Tue, Dec 23, 2003 - Page 7 News List

Settlers pensive over evacuation

AP , NETZARIM, GAZA STRIP

An Israeli settler boy jokes in front of his house in the isolated Jewish settlement of Netzarim in the Gaza Strip on Sunday.

PHOTO: AP

Residents of the isolated Jewish settlement of Netzarim refuse to believe that Prime Minister Ariel Sharon will uproot their community, even after he told the nation that some settlements in the West Bank and the Gaza Strip might be moved to improve security.

Located just southwest of Gaza City and isolated in a sea of hundreds of thousands of Palestinians, Netzarim is the first settlement that comes to the minds of many when thoughts turn to evacuating untenable settlements.

Netzarim's 400 residents depend on armored vehicles to move in and out of the Gaza Strip. Altogether, about 7,000 Jews live in Gaza settlements among 1.3 million Palestinians. Though official figures are unavailable, hundreds of soldiers guard the area.

Palestinians claim all of the West Bank and Gaza for a state and demand that all the settlements be dismantled. Israeli doves have said for years that all or most of the settlements must go in the name of peace.

Now even Sharon, for decades a main architect of the settlement movement, has joined a growing number of Israelis who believe that settlements must eventually be dismantled, even without a peace deal.

In a policy speech last week, Sharon said some settlements would be moved to reduce friction, especially those in the midst of Palestinian population centers.

At the beleaguered Gaza settlement on Sunday, Tami Silberschein, a 34-year-old New Jersey native and mother of five, refused to take Sharon's threats seriously.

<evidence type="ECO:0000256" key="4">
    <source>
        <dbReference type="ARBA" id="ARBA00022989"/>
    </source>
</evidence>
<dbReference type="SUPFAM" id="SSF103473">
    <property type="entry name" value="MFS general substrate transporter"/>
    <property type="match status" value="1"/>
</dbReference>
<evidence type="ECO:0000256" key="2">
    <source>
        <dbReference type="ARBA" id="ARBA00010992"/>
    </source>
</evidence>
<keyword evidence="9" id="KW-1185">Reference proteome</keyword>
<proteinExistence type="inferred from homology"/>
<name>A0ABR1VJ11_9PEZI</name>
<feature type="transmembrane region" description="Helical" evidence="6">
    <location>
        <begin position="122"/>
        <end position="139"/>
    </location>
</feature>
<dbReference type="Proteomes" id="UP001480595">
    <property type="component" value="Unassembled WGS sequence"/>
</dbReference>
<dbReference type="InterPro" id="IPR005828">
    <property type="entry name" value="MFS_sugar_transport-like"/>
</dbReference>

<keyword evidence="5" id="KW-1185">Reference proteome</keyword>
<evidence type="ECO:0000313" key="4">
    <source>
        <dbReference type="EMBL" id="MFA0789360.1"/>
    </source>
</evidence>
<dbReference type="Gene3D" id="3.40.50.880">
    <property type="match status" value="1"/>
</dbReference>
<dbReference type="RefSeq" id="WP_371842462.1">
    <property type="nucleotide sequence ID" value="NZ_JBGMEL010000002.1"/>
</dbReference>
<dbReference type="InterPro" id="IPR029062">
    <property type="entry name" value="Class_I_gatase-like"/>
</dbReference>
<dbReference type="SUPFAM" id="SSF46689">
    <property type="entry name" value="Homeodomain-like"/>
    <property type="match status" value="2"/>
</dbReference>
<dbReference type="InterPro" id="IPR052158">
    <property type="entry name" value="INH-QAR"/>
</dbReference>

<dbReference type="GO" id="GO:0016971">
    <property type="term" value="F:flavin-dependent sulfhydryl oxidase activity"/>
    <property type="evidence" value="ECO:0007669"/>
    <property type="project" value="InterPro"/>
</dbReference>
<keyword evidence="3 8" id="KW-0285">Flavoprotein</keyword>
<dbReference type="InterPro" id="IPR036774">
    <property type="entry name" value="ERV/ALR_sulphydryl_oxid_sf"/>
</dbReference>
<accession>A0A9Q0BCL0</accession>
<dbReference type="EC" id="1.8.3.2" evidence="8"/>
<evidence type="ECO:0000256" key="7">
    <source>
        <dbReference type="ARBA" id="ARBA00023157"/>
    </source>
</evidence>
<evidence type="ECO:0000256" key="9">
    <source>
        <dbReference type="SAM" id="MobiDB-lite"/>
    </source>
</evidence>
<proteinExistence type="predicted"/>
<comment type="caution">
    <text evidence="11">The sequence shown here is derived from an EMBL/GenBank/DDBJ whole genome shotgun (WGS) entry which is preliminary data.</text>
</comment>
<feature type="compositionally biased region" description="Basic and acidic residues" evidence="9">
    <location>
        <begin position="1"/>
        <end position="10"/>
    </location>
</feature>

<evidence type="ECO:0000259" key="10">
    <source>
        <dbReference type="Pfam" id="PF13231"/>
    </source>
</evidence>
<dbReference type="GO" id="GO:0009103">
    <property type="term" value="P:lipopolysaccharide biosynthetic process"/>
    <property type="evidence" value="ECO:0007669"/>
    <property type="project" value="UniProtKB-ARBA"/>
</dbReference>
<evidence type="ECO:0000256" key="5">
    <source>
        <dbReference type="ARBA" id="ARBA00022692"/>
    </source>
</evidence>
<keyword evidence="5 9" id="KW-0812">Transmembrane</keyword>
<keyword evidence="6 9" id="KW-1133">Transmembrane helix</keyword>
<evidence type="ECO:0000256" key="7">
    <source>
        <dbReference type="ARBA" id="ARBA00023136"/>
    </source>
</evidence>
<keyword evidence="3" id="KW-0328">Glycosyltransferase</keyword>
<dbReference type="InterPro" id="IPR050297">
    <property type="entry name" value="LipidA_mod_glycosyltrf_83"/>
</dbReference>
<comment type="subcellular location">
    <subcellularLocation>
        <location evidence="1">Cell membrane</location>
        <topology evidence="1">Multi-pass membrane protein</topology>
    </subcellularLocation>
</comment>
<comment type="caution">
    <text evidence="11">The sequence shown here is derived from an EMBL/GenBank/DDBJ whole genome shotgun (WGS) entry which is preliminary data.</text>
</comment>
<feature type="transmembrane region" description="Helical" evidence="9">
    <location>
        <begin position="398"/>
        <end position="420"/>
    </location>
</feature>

"Ariel Sharon was one of the founders of Netzarim," she said.

"He has a long history of fighting for Israel. He will never make us leave our homes. It would be like amputating a part of the country," she said.

Many believe that Sharon is responding to international and domestic pressure, but that based on his long support for the settlement movement, he will never abandon their community.

Still, some Netzarim residents recognize that time and events may be working against their interests, particularly since Oct. 24, when a Palestinian gunman killed three soldiers -- two of them women -- during a raid on a settlement guard post.

"I don't have my head in the sand," said Shimon Cohen, 42, who grows cherry tomatoes in one of Netzarim's several high-tech greenhouses.

"I listen to the news. I know what is happening," he said.

Over Cohen's shoulder, a 25m-high guard tower dominates the settlement's landscape, overlooking the Nusseirat refugee camp to the south, Gaza City to the north, and the Mediterranean Sea to the west.

To the east, a heavily fortified Israeli road leads to the Karni checkpoint on the border with Israel.

Settlers enter and leave Netzarim on that road in armored buses protected by convoys of military vehicles, a lesson of dozens of Palestinian shooting and bombing attacks.

"We believe that the right to settle in Netzarim is the same as the right to settle in Tel Aviv," said Shlomit Ziv, even as the Muslim call to prayer wafted over the settlement from a nearby Gaza mosque.

"Sharon knows that. It's inconceivable to think he would order us to leave," she said.

Most appear to discount the rumors of their impending evacuation, rumors that have surfaced several times in recent years.

"I've been here for 11 years," said Ziv, 33, a mother of seven who teaches in a Netzarim elementary school.

"In all that time there's been a lot of talk about abandoning settlements, including this one. But it's never happened. And it never will," she said.

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